OK, so the shoot’s over, the client thinks you’re the bees knees, and they’ve booked you for another job next week – how do you keep the ball rolling, stay on the horse, get ahead of the game and max the envelope?
Not sure about that last one.
Get Paid. (Always a Good Thing).
The first thing I usually do is gather together all the necessary info to invoice the client – receipts, mileage costs, invoices from other personnel and so on. Then I prepare and send out the invoice. I’ll be talking about business and finance soon enough, but in a nutshell, when you take into account all the delays that can occur between you sending out an invoice and actually receiving the money, you’ll realise that you should be as quick off the mark as possible to get things started.
Now, moving on to the computer. The next most important thing is to back your work up. I’m presuming at this stage that you’ve delivered a disk on the job to the client, if not then priority one is to get the images processed, burned onto a disk (if that’s how they want them) and delivered. You’ll have established at the outset of the job (or found out whilst shooting) how the client wants their images, so it should be a simple job of picking one of your versatile workflows and letting the computer work it’s magic. I’ll be covering workflows in more depth in a later post, as mine continually evolve, and there’s no need to go into greater detail here. Once the images are on their way to the client, then get backing things up. Everyone has their own preferences, but my backup system currently involves:
An exact copy of the clients disk
A disk copy of the RAW files from the camera (stored off-site)
A copy of the RAW files on a removable/portable hard drive.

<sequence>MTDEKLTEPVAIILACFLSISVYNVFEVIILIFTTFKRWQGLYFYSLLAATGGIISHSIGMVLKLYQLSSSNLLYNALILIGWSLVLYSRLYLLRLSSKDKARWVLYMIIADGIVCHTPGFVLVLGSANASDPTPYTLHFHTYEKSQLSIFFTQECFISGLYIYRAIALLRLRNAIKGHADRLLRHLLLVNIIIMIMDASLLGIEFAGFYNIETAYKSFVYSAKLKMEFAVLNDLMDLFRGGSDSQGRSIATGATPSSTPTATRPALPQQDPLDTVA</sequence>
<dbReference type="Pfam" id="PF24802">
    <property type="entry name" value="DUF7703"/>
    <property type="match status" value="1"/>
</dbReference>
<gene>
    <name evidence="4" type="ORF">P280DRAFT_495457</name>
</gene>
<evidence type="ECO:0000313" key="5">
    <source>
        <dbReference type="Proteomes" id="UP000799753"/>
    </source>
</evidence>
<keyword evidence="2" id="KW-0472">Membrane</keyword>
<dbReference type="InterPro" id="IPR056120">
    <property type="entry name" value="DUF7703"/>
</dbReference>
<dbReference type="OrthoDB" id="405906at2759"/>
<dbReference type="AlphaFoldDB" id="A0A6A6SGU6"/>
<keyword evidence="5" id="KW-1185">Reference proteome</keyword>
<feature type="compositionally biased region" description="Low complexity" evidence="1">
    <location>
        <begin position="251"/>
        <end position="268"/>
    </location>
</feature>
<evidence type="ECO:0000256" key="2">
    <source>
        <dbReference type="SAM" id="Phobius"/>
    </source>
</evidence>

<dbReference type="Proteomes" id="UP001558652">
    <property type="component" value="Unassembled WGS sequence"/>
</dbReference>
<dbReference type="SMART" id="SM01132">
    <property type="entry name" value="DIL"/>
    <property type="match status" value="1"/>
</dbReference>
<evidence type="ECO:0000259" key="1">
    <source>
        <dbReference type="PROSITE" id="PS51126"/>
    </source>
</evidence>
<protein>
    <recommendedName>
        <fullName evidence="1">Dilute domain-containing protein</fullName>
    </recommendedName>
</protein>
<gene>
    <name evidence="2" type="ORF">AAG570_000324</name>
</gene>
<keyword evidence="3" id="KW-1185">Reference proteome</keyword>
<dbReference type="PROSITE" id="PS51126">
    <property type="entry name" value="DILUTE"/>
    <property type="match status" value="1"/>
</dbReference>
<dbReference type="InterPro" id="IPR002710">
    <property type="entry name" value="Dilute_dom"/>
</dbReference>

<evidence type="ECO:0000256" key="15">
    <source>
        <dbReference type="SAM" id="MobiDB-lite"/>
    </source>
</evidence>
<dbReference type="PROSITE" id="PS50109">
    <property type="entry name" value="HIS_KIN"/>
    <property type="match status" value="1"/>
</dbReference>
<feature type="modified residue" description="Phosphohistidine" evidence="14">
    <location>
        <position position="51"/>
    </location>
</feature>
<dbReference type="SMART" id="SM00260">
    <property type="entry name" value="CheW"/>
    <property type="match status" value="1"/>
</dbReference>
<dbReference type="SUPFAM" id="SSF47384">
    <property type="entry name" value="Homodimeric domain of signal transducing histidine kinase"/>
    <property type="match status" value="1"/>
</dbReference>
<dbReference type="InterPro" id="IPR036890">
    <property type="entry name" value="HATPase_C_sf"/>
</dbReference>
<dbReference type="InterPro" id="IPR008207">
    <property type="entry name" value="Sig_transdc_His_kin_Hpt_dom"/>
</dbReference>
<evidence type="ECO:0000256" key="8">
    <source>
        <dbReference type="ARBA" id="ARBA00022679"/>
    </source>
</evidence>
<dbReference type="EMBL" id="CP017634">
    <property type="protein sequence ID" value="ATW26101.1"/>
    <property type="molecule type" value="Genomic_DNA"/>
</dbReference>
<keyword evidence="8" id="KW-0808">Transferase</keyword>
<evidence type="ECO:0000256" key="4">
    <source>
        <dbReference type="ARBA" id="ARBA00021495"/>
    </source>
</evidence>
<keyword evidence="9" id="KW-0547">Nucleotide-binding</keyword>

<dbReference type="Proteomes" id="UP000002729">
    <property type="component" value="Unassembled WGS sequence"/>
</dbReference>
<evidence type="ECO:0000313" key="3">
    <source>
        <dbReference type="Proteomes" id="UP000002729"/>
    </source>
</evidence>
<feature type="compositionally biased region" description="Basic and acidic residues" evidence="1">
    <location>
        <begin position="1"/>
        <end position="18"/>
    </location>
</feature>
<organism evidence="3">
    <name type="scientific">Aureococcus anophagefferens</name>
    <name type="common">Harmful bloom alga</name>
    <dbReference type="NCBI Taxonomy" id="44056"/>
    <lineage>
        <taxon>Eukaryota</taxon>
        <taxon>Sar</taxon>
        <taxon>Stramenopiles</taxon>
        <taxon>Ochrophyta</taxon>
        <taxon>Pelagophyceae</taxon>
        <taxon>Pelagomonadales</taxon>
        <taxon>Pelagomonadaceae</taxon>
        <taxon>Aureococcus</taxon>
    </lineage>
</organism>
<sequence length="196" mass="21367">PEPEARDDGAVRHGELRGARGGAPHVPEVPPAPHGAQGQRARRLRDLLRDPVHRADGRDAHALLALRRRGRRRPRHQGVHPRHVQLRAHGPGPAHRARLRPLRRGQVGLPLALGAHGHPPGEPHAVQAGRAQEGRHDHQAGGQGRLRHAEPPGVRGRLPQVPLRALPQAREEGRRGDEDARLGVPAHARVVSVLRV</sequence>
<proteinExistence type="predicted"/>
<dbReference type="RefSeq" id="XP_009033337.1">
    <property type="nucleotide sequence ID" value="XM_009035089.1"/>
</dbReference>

When you consider that the client has a copy as well then there should be 4 copies in existence. I feel any more than this getting a bit silly, we used to managed quite happily with 1 set of negatives/trannies, and although I’m aware that digital files may not be quite as stable in longevity terms as film I thing making any more copies is a little pointless – you soon reach the stage where you have a backup of a backup of a backup and so forth. I would always suggest having an exact copy of the clients’ disk, ideally burnt at the same time, so that if they encounter any problems you can hopefully see what they’re referring to. Storing images off-site should be self-explanatory, and the copy on the removable hard drive allows ready access from my main computer. You can find lots more info about backing things up all over the web, as I’ve pointed out, everyone approaches the subject slightly differently.
Equipment and Paperwork.
Turning to equipment, I suspect many people can predict exactly what I’m about to say next: Now’s the time to clean, recharge maintain and reformat all your gear so that it will be ready for you when you next shoot. If anything untoward occurred during the shoot, now’s the time to check it out, rather than as you start working next time.
At this point I try and catch up with any paperwork that I gathered on the shoot – things like adding details from business cards to my address book, putting dates in the diary and so on. Then, providing you didn’t cock the shoot up completely, the phone rings and you start the whole process all over again….